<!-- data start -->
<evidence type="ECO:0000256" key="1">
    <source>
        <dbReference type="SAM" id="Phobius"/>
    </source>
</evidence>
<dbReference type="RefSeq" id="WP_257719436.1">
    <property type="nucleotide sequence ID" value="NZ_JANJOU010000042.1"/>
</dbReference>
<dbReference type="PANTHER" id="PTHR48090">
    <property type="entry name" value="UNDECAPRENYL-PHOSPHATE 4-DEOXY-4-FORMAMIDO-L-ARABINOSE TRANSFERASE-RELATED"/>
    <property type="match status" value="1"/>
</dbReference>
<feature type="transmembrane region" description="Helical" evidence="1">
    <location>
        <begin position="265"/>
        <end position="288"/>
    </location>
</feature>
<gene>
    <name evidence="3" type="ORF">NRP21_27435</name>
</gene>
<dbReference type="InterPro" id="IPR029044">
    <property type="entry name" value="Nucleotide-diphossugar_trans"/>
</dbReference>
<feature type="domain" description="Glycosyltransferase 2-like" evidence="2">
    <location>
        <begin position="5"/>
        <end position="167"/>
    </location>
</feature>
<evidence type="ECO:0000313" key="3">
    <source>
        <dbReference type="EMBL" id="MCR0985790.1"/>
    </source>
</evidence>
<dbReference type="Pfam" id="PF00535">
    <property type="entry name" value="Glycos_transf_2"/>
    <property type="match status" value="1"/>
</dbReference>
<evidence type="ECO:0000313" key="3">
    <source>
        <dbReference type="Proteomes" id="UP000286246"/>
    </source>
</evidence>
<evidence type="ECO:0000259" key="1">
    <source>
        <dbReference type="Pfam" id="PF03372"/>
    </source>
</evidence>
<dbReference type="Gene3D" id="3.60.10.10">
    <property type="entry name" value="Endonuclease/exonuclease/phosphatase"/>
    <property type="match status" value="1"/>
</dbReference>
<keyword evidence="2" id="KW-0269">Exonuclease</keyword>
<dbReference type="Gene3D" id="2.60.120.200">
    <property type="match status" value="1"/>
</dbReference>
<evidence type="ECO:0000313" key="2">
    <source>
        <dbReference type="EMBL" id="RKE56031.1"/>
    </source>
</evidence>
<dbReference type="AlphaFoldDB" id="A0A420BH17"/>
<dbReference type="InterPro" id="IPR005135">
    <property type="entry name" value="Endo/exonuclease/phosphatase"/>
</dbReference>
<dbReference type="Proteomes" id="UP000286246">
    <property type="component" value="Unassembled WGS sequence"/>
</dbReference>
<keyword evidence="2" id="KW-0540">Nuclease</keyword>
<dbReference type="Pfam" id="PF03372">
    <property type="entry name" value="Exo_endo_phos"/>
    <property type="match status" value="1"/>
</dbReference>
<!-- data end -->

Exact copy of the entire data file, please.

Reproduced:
<evidence type="ECO:0000256" key="1">
    <source>
        <dbReference type="SAM" id="Phobius"/>
    </source>
</evidence>
<dbReference type="RefSeq" id="WP_257719436.1">
    <property type="nucleotide sequence ID" value="NZ_JANJOU010000042.1"/>
</dbReference>
<dbReference type="PANTHER" id="PTHR48090">
    <property type="entry name" value="UNDECAPRENYL-PHOSPHATE 4-DEOXY-4-FORMAMIDO-L-ARABINOSE TRANSFERASE-RELATED"/>
    <property type="match status" value="1"/>
</dbReference>
<feature type="transmembrane region" description="Helical" evidence="1">
    <location>
        <begin position="265"/>
        <end position="288"/>
    </location>
</feature>
<gene>
    <name evidence="3" type="ORF">NRP21_27435</name>
</gene>
<dbReference type="InterPro" id="IPR029044">
    <property type="entry name" value="Nucleotide-diphossugar_trans"/>
</dbReference>
<feature type="domain" description="Glycosyltransferase 2-like" evidence="2">
    <location>
        <begin position="5"/>
        <end position="167"/>
    </location>
</feature>
<evidence type="ECO:0000313" key="3">
    <source>
        <dbReference type="EMBL" id="MCR0985790.1"/>
    </source>
</evidence>
<dbReference type="Pfam" id="PF00535">
    <property type="entry name" value="Glycos_transf_2"/>
    <property type="match status" value="1"/>
</dbReference>
<evidence type="ECO:0000313" key="3">
    <source>
        <dbReference type="Proteomes" id="UP000286246"/>
    </source>
</evidence>
<evidence type="ECO:0000259" key="1">
    <source>
        <dbReference type="Pfam" id="PF03372"/>
    </source>
</evidence>
<dbReference type="Gene3D" id="3.60.10.10">
    <property type="entry name" value="Endonuclease/exonuclease/phosphatase"/>
    <property type="match status" value="1"/>
</dbReference>
<keyword evidence="2" id="KW-0269">Exonuclease</keyword>
<dbReference type="Gene3D" id="2.60.120.200">
    <property type="match status" value="1"/>
</dbReference>
<evidence type="ECO:0000313" key="2">
    <source>
        <dbReference type="EMBL" id="RKE56031.1"/>
    </source>
</evidence>
<dbReference type="AlphaFoldDB" id="A0A420BH17"/>
<dbReference type="InterPro" id="IPR005135">
    <property type="entry name" value="Endo/exonuclease/phosphatase"/>
</dbReference>
<dbReference type="Proteomes" id="UP000286246">
    <property type="component" value="Unassembled WGS sequence"/>
</dbReference>
<keyword evidence="2" id="KW-0540">Nuclease</keyword>
<dbReference type="Pfam" id="PF03372">
    <property type="entry name" value="Exo_endo_phos"/>
    <property type="match status" value="1"/>
</dbReference>